foreign policy events since the end of the vietnam war -howshawn hutcherson

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    foreign policy

  • Yom Kippur War

    Yom Kippur War
    picture creditIn an effort to force Israel to unilaterally surrender captured lands, Egypt and Syria jointly attacked Israel on October 6, 1973, on Yom Kippur, the holiest day of the Jewish calendar. Other Arab states contributed troops and financial support.
  • Helsinki Accords

    Helsinki Accords
    picture creditsThe Helsinki Declaration of August 1, 1975 was a turning point in Cold War relations inside European borders. The Soviet Union and the Warsaw Pact countries celebrated the acknowledgment of their national boundaries; a desired goal since the end of World War II. West European democracies celebrated the Warsaw Pact countries' willingness to adopt ten major points of international diplomacy. One of the most pivotal of these points was the seventh clause of the treaty, an agreement to uphold human
  • Camp David Accords

    Camp David Accords
    picture creditThe Camp David Accords were signed by Egyptian President Anwar El Sadat and Israeli Prime Minister Menachem Begin on September 17, 1978, following thirteen days of secret negotiations at Camp David.[1] The two framework agreements were signed at the White House, and were witnessed by United States President Jimmy Carter.
  • Ayatollah Khomeini comes to power in Iran

    Ayatollah Khomeini comes to power in Iran
    picture creditAyatollah Ruhollah Khomeini was forced out of Iran in 1964 after repeatedly lambasting the Shah of Iran, Mohammad Reza Shah Pahlavi, for his Westernization measures and ties to the United States and Israel. While in exile in France, the Ayatollah fomented opposition against the Shah, calling for general strikes, and turning public opinion in his favor.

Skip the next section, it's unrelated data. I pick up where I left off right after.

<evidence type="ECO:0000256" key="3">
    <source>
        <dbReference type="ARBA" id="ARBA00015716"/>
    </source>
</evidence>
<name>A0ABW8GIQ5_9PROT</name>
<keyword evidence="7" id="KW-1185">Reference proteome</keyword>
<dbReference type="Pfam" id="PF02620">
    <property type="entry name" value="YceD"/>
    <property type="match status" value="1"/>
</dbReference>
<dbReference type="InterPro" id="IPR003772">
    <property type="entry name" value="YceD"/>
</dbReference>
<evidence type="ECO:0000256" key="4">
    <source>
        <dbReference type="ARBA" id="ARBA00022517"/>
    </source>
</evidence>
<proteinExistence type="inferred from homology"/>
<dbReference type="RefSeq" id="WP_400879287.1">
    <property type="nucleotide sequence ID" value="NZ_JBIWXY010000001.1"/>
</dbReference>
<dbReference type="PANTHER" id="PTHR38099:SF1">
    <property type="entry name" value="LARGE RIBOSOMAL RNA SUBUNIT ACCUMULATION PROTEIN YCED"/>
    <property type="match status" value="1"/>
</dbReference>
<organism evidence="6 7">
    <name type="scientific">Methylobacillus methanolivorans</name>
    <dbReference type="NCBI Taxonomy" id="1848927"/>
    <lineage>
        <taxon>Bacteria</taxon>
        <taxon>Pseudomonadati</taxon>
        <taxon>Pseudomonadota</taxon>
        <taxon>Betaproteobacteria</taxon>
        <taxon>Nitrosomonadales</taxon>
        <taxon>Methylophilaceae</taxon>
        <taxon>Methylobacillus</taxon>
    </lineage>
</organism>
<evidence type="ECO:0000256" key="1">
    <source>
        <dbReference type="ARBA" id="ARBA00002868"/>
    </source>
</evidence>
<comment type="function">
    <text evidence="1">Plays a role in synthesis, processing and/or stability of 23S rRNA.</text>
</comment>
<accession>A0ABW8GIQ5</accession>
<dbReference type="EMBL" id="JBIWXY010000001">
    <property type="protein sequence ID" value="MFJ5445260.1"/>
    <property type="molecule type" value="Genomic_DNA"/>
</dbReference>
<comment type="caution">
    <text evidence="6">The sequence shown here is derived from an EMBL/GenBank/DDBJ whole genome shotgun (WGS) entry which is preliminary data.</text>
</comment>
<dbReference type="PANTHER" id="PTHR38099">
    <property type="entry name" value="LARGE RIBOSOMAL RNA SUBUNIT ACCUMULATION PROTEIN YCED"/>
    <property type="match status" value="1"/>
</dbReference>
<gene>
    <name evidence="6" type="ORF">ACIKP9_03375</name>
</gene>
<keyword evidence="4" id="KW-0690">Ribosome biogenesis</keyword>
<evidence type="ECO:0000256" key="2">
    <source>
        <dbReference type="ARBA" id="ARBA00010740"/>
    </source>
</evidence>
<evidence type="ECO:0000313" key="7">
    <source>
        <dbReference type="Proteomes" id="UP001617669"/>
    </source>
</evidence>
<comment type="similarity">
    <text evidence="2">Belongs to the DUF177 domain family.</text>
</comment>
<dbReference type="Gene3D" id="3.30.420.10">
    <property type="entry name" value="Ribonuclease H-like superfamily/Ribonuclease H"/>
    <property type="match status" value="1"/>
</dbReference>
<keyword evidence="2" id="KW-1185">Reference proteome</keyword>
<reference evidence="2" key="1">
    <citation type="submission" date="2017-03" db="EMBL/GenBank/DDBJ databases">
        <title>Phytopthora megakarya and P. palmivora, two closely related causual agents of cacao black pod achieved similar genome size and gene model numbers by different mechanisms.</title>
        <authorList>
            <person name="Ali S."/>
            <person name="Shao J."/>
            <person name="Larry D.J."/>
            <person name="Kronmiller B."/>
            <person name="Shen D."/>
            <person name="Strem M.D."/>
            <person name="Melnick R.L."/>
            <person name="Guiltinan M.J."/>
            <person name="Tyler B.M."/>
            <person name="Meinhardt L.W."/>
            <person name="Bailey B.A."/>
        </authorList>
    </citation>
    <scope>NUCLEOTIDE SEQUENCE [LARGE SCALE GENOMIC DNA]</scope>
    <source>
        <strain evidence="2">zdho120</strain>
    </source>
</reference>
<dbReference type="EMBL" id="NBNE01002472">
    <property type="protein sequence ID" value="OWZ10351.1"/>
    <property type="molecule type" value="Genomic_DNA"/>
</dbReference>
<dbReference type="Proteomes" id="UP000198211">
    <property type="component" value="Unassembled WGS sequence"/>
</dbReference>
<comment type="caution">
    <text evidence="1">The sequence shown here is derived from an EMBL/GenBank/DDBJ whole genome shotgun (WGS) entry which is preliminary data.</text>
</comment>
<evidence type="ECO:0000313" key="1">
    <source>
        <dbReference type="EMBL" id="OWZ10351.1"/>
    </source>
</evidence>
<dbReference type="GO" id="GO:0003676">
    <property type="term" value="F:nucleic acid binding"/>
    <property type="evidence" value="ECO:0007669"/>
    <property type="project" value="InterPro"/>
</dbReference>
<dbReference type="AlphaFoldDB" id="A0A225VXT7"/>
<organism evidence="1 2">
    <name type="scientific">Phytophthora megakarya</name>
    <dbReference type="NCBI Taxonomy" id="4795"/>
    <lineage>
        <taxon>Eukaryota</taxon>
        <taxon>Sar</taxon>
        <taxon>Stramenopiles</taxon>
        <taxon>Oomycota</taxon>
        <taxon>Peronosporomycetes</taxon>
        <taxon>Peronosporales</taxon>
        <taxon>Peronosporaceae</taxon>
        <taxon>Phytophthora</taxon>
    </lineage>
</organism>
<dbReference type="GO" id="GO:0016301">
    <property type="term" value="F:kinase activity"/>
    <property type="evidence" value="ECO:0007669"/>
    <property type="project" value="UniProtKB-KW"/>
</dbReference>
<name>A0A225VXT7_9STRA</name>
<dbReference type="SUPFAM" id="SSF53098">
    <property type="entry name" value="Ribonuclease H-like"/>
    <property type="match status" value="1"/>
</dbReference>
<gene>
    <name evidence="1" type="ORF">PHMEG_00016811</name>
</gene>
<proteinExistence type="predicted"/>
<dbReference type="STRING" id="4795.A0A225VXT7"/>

• Iranian Hostage Crisis

    Iranian Hostage Crisis
    picture creditpicture creditThe crisis has been described as an entanglement of "vengeance and mutual incomprehension".[2] In Iran, the hostage taking was widely seen as a blow against the U.S, and its influence in Iran, its perceived attempts to undermine the Iranian Revolution, and its long-standing support of the Shah of Iran, recently overthrown by the revolution. The Shah had been restored to power in a 1953 coup organized by the CIA at the American Embassy against a democratically-elected nationalist Iranian governme
  • U.S invasion of Lebanon

    U.S invasion of Lebanon
    picture creditThe 1982 Lebanon War (Hebrew: מלחמת לבנון הראשונה‎, Milhemet Levanon Harishona, "the first Lebanon war"), (Arabic: الاجتياح‎, Al-ijtiyāḥ, "the invasion"), called Operation Peace for Galilee (Hebrew: מבצע שלום הגליל, or מבצע של"ג‎ Mivtsa Shlom HaGalil or Mivtsa Sheleg) by Israel, and later known in Israel as the Lebanon War and First Lebanon War, began on 6 June 1982, when the Israel Defense Forces invaded southern Lebanon. The Government of Israel launched the military operation after the Abu Ni
  • Straegic Defense Initiative

    Straegic Defense Initiative
    picture creditThe Strategic Defense Initiative (SDI) was proposed by U.S. President Ronald Reagan on March 23, 1983[1] to use ground and space-based systems to protect the United States from attack by strategic nuclear ballistic missiles. The initiative focused on strategic defense rather than the prior strategic offense doctrine of mutual assured destruction (MAD). The Strategic Defense Initiative Organization (SDIO) was set up in 1984 within the United States Department of Defense to oversee the Strategic D
  • Iran-Contra Affair

    Iran-Contra Affair
    picture creditDuring the Reagan administration, senior Reagan administration officials secretly facilitated the sale of arms to Iran, the subject of an arms embargo.[1] Some U.S. officials also hoped that the arms sales would secure the release of hostages and allow U.S. intelligence agencies to fund the Nicaraguan Contras. Under the Boland Amendment, further funding of the Contras by the government had been prohibited by Congress.
  • INF Treaty

    INF Treaty
    picture creditThe treaty eliminated nuclear and conventional ground-launched ballistic and cruise missiles with intermediate ranges, defined as between 500-5,500 km (300-3,400 miles).
  • fall of the berline wall

    fall of the berline wall
    picture credit the 9th of November, 1989, the Border separating Western from Eastern Germany was effectively opened. The following days were most unusual for the whole of Germany - considering the usual German ways, one could almost speak of anarchy: Shops stayed open as long as they wanted (the usual, mandatory closing time was 6:30pm in 1989), a GDR passport served as a free ticket for public transport, and in general there were more exceptions than rules in those days.